Mr. Morale & The Big Steppers, Kendrick Lamar’s first album since 2017, a two-disc offering well worth the wait


Kendrick Lamar’s new album, Mr. Morale & The Big Steppers dropped on May 13, and since then people have been constantly streaming the album. This is a two disc offering, and they both address problems in American society. Some issues Lamar touches on are homophobia, stereotypical Black culture, and traumas that were never addressed. This album is masterfully executed to deliver these messages without overwhelming the listener. 

“United In Grief” is the first song on the album. It begins with Sam Dew wishing that Lamar finds “some peace of mind” and then this line is followed by his fiance, Whitney Alford, asking him to tell his listeners the truth. Dew’s and Alford’s appearance on the album adds to the overall effect of Mr.Morale & The Big Steppers. The piano melody is great with Lamar’s aggressive, fast tempo beat. The lyrics also reveal that this is Lamar’s journey through therapy. This deep meaning only adds to the greatness of the song. 

“N95” may be the best song on the album. The beat is godly. It has the piano notes, 70’s elements, and techno vibes, as well. Lamar’s lyrics back this beat perfectly. He’s telling people to take off their “mask.” The masks have things like designer clothes and fake personalities: things to make people seem more likable. The beat drops then he then follows these lyrics by claiming those people are “ugly.” Lamar finds that without all those items are without longevity and not worth investing in. Lamar is very clever with his titles as well because the N95 mask is regarded as the most effective COVID-19 mask. Lamar is so skilled with his ability to unload on beats, making a lesson without it seeming boring or draining. This is an excellent way to mix an amazing song with a message that will linger in the listener’s heads. 

“Worldwide Steppers” talks about cancel culture and Lamar’s sex addiction. He talks about how those who are deeply invested in cancel culture are “walkin’ zombies, tryna scratch that itch.” Lamar refers to them as “walkin’ zombies” because he believes that people obsessive over cancel culture are mindless and just trying to find someone to cancel. His sex addiction is addressed because he was asking his fiance about his “lust addiction.” Here Lamar is showing his vulnerability as he’s turning to his fiance for help in beating his addiction. These themes are very deep, and it’s admirable that Lamar notes them throughout the entire album. Obviously the song is great, because of Lamar’s great crafting of a melodic piano beat with an intense bass backing it. The only complaint is that Kodak Black’s inclusion feels unnecessary as he just says a few words at the beginning of the song.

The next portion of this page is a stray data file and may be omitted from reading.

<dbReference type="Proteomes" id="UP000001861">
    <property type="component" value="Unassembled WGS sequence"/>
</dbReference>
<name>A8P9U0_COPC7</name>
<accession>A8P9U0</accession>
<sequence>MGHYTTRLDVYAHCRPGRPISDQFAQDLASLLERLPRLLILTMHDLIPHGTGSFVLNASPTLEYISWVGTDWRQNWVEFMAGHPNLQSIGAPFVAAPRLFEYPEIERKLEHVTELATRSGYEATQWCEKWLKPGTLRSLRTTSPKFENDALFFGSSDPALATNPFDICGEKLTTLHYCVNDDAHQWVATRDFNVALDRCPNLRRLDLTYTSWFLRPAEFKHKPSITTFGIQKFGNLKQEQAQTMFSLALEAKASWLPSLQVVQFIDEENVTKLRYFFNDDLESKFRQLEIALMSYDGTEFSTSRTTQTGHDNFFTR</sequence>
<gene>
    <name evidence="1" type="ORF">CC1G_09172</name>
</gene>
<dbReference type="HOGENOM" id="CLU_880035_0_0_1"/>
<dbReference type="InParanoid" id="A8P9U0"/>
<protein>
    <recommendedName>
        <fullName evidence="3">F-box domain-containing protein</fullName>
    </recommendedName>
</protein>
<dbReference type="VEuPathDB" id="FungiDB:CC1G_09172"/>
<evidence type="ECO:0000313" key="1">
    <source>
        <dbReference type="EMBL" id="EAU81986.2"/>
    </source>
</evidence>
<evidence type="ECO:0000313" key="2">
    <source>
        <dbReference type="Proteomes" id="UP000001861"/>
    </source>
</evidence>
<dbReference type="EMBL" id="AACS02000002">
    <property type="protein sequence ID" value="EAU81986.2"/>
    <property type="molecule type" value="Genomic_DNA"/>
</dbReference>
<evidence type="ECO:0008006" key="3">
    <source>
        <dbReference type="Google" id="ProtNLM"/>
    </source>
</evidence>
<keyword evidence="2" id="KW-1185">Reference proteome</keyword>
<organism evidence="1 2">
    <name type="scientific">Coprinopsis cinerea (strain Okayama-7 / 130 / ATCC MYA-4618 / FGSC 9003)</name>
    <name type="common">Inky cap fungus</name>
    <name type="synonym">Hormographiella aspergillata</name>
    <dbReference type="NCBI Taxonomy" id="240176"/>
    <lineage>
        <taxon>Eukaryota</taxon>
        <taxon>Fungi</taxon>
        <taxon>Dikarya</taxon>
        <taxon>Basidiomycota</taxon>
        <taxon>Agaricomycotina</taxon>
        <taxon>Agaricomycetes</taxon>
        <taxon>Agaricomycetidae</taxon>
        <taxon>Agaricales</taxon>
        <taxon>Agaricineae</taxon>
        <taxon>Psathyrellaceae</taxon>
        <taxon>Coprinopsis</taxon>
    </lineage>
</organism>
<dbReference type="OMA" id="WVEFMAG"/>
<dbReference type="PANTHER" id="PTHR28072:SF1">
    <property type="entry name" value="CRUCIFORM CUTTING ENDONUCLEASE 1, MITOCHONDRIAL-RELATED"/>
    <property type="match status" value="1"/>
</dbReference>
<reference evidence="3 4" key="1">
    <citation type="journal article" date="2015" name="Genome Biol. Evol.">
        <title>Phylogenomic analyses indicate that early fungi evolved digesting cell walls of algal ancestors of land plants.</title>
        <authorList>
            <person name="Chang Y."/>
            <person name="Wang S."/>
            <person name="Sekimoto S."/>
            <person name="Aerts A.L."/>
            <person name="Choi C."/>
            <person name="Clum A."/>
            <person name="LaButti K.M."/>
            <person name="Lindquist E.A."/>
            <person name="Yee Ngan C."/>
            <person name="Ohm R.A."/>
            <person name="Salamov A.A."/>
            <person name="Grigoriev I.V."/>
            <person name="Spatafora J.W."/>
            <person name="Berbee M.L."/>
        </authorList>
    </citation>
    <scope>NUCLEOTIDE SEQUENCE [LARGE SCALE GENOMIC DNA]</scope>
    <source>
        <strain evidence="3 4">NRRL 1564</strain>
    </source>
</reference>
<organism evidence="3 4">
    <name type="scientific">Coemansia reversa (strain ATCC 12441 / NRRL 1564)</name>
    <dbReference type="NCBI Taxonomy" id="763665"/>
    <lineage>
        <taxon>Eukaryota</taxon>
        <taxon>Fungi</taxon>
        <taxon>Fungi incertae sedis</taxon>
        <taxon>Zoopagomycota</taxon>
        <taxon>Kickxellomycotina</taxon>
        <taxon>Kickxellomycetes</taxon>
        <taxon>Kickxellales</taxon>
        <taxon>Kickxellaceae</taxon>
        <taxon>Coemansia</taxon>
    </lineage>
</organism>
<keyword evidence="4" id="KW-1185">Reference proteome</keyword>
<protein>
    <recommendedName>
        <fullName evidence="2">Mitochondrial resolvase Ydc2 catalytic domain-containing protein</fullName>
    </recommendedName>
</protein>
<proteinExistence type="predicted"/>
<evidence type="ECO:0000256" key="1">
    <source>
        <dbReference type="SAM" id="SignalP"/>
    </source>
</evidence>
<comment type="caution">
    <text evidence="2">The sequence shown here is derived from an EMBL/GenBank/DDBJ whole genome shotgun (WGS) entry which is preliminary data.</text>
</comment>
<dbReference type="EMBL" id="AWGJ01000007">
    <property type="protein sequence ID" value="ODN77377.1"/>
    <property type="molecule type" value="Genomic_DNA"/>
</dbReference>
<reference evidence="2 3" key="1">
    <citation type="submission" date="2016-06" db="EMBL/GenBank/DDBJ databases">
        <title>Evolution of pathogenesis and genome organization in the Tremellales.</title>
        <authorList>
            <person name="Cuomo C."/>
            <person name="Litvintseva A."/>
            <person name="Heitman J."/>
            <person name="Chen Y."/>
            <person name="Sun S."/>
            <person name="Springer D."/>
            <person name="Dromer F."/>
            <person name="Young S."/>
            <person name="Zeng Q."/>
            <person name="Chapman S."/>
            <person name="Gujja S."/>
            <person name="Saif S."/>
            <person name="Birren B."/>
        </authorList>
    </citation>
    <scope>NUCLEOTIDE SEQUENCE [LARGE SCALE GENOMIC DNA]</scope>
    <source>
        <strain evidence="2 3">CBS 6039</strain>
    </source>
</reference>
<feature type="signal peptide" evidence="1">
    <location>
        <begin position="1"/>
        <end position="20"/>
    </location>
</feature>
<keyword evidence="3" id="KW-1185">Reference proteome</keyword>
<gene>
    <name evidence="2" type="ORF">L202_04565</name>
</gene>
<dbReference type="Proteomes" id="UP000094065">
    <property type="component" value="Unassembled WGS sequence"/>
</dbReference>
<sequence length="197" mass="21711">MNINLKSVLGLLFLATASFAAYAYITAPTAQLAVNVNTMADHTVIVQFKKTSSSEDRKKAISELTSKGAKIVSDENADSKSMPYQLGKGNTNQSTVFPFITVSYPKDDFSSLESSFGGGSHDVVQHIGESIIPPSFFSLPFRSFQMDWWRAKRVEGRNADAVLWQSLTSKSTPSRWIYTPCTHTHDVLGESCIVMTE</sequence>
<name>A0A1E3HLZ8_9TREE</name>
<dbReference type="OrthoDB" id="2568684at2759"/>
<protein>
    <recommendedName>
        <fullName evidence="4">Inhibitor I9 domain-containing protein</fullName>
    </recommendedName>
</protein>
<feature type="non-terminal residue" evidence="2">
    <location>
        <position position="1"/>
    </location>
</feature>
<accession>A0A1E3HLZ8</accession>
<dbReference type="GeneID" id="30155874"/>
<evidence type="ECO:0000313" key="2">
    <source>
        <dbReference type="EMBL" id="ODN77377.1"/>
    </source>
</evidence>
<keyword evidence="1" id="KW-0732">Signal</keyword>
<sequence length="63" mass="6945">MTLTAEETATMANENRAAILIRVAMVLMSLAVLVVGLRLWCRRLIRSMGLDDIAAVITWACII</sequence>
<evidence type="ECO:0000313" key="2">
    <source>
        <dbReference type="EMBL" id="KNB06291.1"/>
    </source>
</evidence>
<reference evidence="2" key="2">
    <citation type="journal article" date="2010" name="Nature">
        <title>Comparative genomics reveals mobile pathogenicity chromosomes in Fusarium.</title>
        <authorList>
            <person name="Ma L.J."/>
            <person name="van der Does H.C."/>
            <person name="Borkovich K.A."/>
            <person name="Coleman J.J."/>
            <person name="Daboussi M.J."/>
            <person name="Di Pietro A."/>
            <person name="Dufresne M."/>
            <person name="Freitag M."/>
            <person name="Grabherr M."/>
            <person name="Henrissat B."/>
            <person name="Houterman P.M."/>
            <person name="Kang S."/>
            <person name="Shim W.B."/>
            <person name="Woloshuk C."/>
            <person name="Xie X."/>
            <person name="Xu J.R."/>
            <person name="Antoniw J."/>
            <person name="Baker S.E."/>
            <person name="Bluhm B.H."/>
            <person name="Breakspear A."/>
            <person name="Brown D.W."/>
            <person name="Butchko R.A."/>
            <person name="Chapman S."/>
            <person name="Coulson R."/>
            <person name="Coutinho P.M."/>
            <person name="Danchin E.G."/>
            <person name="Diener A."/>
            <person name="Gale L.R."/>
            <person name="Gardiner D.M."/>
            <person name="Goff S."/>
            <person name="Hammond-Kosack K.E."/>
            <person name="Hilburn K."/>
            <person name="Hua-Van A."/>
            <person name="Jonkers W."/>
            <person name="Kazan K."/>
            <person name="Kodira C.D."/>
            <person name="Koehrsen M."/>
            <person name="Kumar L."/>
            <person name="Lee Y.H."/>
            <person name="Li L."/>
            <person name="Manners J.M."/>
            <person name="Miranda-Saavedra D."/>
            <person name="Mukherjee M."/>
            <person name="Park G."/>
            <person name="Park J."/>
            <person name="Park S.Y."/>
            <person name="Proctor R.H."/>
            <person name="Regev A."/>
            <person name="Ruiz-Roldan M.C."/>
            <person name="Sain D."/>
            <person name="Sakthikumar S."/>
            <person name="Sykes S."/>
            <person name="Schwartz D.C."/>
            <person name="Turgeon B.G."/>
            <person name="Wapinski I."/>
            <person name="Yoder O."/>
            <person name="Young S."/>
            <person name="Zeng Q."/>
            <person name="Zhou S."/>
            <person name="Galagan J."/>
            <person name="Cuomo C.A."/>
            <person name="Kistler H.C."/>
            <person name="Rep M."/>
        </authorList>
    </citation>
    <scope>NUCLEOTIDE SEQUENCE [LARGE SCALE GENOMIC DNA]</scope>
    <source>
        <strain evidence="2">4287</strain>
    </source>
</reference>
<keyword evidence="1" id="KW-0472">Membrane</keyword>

The next song “Die Hard” has a great jazzy beat aided by a cowbell. A notable vocalist on this song is Amanda Reifer. She absolutely killed it, delivering bars with purpose. This is a great song, but there are better ones on the album. 

“Father Time” is one of the most revealing songs on the album. Lamar speaks about his daddy issues and he presents his bars with such honesty. The listeners can really tell that Lamar had to go through such a tough experience with his dad. While the beat is what you’d expect from Lamar, his lyrics are the real star of this song. They’re so relatable and express how fathers often don’t realize that they’re putting their sons through periods of emotionless times. Lamar explains how the bottled-up emotions can be harmful to the kids in the future. The best line in this song is “I love my father for tellin’ me to take off the gloves/

‘Cause everything he didn’t want was everything I was.” That line should be enough to convince people that this song isn’t a sob story about Lamar’s dad. It’s a story of how these harmful stereotypical beliefs of how men should act can affect their mental health later. In the intro to the song Lamar says, “Real [ones] need no therapy…” and his fiance even replied saying, “…you sound stupid…” This intro proved that his daddy issues in the past led to a dumb decision in the future. 

Normally, interludes provide a transition to the next song, but never are worth having in listeners’ playlists. However, the two interludes are genuinely good songs that some might listen to regularly. 

The penultimate song of Disc 1 is “We Cry Together.” This song is Lamar’s interpretation of the events that happen when couples argue. His feature Taylour Paige is the best pick for this type of song. She delivered her bars with such passion. At points she even seems to be losing her voice from the arguing. The beat is reminiscent of when something dramatic happened in 90’s television . Many can agree this is how an argument goes down between couples. At points it’s so petty, but at other times Lamar and Taylour bring up points that are valid. When they start screaming “F**k you” at each other, the alarms literally go off in the beat. The song ends with the two embracing each other like nothing ever happened, which is how current relationships tend to be.